I am using a raspberry pi 4 B+ that is connected to the A4988 driver, it is connected as listed below:
5 VDC from pi to VDD on A4988
GND from pi to on A4988
GPIO14 from pi to MS1 on A4988
GPIO15 from pi to MS2 on A4988
GPIO18 from pi to MS3 on A4988
GPIO18 from pi to direction on A4988
GPIO18 from pi to step on A4988
I am using a 100uF cap as well between 12v supply and vmot I am using 12 to power this chip.
When I power everything on my stepper motor begins to make a high pitch noise why would that be?
I have Vref=1.25 V right now the stepper I am trying to drive is rated for 1.5 amps. is there anything I could be missing ?
I suspect there are errors in your list of connections since you are currently indicating that GPIO 18 is connected to three different pins on your driver.
If you are using one of our A4988 drivers, then setting VREF to 1.25V corresponds to a current limit of 2.3A, which is too high for both your stepper motor and the driver, so I suggest reducing that before you continue testing your driver. In our testing (room temperature, open air environment with no additional cooling), the original A4988 driver carriers (green boards) can continuously handle up to 1 A coil (VREF = 0.54 V), and the [four-layer black edition A4988 carriers] can continuously handle up to 1.2A per coil (VREF = 0.65V).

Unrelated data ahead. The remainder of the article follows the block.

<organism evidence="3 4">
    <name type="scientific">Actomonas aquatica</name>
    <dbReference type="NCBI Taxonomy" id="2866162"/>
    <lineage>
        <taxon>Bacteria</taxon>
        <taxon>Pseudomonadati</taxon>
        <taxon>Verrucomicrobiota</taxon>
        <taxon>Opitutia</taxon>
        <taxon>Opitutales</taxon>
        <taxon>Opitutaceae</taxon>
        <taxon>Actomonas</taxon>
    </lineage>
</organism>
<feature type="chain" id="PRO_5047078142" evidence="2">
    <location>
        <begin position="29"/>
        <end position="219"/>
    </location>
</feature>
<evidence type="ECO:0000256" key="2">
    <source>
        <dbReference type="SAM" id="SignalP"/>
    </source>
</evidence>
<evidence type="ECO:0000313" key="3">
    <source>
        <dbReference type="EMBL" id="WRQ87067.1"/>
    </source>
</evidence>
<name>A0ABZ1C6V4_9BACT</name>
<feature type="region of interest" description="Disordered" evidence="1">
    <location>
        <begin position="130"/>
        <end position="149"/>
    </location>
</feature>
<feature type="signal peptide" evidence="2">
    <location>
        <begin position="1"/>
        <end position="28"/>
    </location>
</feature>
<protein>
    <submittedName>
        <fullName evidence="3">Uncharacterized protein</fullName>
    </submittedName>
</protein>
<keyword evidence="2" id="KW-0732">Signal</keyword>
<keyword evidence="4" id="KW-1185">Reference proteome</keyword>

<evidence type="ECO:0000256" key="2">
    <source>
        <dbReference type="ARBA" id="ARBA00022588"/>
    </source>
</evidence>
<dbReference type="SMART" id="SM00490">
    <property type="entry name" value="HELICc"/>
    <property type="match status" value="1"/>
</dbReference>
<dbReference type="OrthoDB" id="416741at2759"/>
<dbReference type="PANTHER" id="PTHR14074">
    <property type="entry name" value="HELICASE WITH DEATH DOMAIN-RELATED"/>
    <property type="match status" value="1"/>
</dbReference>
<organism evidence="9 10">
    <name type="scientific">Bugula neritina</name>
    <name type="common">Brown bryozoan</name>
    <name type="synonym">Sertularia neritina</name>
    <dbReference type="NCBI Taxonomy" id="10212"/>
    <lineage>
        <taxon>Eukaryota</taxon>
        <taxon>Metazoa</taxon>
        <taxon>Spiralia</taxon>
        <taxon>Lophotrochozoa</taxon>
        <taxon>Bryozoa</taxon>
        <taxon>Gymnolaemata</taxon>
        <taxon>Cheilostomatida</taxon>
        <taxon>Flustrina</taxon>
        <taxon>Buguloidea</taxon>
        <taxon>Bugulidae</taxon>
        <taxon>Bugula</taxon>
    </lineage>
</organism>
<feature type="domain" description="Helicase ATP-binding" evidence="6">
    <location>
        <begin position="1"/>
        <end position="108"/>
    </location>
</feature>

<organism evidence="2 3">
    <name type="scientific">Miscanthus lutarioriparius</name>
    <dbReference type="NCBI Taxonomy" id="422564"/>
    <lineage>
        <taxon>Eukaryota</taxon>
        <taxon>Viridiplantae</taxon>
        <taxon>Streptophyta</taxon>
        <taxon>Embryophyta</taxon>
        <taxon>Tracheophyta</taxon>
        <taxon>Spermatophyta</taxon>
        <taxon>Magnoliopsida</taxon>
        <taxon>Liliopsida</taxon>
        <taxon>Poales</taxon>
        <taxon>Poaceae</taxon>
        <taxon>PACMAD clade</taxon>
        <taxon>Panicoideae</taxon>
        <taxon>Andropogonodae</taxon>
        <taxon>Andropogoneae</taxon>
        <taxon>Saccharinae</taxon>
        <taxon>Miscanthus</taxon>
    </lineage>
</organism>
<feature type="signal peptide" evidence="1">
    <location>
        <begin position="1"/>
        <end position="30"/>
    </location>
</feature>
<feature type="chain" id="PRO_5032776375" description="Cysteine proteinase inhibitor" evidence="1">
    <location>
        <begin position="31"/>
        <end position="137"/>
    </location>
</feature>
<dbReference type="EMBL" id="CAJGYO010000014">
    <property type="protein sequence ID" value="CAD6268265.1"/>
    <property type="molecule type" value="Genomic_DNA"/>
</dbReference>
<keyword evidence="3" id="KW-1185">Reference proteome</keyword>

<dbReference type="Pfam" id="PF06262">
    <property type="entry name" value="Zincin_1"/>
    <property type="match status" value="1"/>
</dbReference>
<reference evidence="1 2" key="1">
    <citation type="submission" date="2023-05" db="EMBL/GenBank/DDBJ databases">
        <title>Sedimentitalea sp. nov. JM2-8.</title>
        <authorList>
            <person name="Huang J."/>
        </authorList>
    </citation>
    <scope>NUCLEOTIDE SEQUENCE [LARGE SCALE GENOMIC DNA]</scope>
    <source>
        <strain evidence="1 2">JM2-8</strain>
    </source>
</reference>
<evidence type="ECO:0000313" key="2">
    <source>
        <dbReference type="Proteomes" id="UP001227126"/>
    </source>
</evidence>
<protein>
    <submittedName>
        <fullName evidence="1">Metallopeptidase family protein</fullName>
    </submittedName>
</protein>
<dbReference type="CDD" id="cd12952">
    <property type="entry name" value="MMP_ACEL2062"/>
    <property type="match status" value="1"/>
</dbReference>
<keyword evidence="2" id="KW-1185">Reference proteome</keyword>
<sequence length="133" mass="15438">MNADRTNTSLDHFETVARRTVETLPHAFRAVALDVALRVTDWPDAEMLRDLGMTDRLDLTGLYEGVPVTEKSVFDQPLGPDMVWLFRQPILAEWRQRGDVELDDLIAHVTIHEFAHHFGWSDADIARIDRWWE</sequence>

If you post some pictures of your setup that show all of your connections, along with close-up pictures of the top and bottom sides of your board, I can let you know if there are any other obvious issues.
Reducing the current limit might to a reasonable level for your hardware might help the noise, but it probably will not completely eliminate it. High pitched whines are a relatively common when using stepper motors, and there is not a single method guaranteed to eliminate it, though there are some different ways you could try to reduce it. You might consider reviewing this web page that describes the source of stepper motor noise and gives some general suggestions for how you could try to deal with it.
Another option you might consider is switching to a different stepper motor driver that has more options that you could try out for reducing the noise, like configurable decay modes or automatic gain control features. Additionally, some of those drivers can support higher currents if you want to maximize your motor power.